Coram International has conducted a number of projects both researching the causes of violence against children in schools and other institutional settings, and providing detailed recommendations for addressing such violence and for creating safer and more gender-aware learning environments for children. We design unique methodologies specific to each context, analysing data on prevalence, frequency and intensity of such violence, as well as reviewing and mapping existing systems, procedures and processes. Our consultants then identify linkages, recognise challenges, opportunities and good practices, and then recommend strategies for strengthening child protection in schools and other institutional settings. Always dedicated to long-term improvement, we also design M&E frameworks capable of monitoring progress and assessing the cost-effectiveness of interventions.


Sexual violence

Sexual abuse is defined as forcing or enticing a child to take part in sexual activities, whether or not the child is aware of what is happening. This may include, but is not limited to, physical context, unwanted sexual touching, grooming a child in preparation for abuse and rape. The issue of sexual violence is closely linked to other potential risk factors for children including exploitation, trafficking, slavery and prostitution.

Coram International has a strong history in supporting children who are victims of sexual violence. In 2009 Coram International started a Girls’ Support Service in Tajikistan, aimed at girls aged between 10 and 18 who have been, or are at risk of being sexually abused, trafficked or exploited. Our team have previously assessed various services dedicated to sexual violence and health including Vulnerable Persons Units, sexual health services and community-based coping strategies.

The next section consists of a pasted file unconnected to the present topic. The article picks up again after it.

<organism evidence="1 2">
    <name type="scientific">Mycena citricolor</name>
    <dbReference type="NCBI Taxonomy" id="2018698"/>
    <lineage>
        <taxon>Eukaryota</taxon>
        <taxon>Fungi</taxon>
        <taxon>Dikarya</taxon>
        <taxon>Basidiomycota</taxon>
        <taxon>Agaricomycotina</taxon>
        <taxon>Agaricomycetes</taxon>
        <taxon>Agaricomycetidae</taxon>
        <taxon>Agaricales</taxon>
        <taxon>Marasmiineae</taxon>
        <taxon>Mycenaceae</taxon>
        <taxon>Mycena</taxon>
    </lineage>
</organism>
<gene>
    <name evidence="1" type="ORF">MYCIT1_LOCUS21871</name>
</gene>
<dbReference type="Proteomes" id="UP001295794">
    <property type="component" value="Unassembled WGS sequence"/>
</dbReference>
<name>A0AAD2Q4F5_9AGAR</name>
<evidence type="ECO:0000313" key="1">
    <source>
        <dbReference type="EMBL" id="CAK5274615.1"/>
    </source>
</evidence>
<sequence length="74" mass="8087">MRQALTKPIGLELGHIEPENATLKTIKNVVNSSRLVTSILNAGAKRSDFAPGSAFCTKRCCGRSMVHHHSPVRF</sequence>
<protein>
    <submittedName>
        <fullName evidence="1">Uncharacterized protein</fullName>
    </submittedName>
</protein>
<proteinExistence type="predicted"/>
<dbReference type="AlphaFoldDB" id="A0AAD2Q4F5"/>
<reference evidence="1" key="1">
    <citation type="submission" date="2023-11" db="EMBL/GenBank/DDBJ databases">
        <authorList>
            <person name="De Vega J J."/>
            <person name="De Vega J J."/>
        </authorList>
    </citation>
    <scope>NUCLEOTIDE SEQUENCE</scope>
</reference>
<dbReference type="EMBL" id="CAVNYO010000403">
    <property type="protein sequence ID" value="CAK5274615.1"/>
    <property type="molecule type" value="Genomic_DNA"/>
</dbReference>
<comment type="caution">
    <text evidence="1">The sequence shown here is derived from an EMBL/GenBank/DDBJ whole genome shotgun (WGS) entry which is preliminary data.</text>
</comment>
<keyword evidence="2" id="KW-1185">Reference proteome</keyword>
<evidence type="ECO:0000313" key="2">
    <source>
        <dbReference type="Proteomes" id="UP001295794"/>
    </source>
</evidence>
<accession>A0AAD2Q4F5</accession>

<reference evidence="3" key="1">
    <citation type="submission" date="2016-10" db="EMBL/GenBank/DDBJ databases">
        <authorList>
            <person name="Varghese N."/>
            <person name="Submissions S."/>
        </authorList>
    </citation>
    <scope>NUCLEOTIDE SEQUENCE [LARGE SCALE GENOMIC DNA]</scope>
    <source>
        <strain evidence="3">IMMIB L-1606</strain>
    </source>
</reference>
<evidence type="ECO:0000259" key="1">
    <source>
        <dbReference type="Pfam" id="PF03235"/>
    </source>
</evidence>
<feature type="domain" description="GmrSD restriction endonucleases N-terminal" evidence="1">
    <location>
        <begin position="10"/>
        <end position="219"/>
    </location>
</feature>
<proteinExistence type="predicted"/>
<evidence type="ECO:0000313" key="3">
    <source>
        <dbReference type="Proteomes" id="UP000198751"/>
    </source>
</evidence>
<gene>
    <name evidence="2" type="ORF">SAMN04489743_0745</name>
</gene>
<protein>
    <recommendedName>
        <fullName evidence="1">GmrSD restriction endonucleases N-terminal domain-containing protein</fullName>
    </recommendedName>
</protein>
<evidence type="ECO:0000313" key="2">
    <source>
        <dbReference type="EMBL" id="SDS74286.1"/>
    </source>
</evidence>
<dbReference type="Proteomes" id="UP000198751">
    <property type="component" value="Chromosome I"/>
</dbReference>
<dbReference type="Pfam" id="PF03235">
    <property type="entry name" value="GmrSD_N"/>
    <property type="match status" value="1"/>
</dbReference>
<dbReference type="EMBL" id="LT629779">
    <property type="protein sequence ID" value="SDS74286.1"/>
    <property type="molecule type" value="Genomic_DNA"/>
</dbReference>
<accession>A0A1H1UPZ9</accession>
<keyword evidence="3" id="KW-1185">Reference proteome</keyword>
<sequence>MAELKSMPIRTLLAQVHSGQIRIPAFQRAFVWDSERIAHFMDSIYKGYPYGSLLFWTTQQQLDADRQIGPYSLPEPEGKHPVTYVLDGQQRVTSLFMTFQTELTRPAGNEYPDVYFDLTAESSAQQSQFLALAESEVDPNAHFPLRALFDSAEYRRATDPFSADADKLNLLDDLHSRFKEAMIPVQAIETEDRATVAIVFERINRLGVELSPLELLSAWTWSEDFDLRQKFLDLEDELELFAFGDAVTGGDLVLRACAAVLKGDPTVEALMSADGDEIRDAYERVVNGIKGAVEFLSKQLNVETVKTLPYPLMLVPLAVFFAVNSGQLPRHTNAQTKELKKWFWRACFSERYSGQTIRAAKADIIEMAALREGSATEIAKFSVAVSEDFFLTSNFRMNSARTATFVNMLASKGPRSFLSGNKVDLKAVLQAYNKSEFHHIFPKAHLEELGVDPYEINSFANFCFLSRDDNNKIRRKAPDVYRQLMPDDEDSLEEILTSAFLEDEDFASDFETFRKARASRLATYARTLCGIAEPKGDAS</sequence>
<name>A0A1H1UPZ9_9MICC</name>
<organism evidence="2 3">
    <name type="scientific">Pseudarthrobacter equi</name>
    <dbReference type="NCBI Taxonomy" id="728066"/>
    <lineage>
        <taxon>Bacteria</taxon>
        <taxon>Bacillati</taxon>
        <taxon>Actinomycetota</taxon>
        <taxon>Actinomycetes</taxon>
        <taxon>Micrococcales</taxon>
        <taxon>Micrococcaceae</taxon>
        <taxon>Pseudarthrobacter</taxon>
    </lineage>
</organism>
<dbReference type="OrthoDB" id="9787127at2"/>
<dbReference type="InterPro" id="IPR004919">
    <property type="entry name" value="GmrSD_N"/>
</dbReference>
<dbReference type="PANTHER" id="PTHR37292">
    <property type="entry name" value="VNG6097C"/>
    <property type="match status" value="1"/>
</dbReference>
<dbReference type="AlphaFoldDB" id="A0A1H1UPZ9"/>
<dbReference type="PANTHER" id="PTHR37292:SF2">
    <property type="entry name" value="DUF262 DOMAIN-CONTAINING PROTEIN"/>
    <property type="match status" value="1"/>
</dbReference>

Domestic violence

Child domestic violence is the abuse of a child or young person through repetitive assaultive and coercive behaviours including physical, sexual and psychological attacks within an intimate or family relationship. Examples of physical abuse including slapping, beating with fists or an object, sexual abuse includes forced or coerced sex, and psychological abuse includes isolation from others, verbal aggression and threats of violence.

As with other forms of violence, our consultants have extensive previous experience assessing reasons behind domestic violence between contexts, as well as household, community, regional and national level intervention programmes to protect children from harm.

In 2013, Coram International carried out an extensive mapping and analysis of national legislation related to violence against children in each of the ten ASEAN Member States. The project included a detailed comparison across the ten ASEAN Member States, highlighting common issues, concerns, or successes and making recommendations for legislative reform.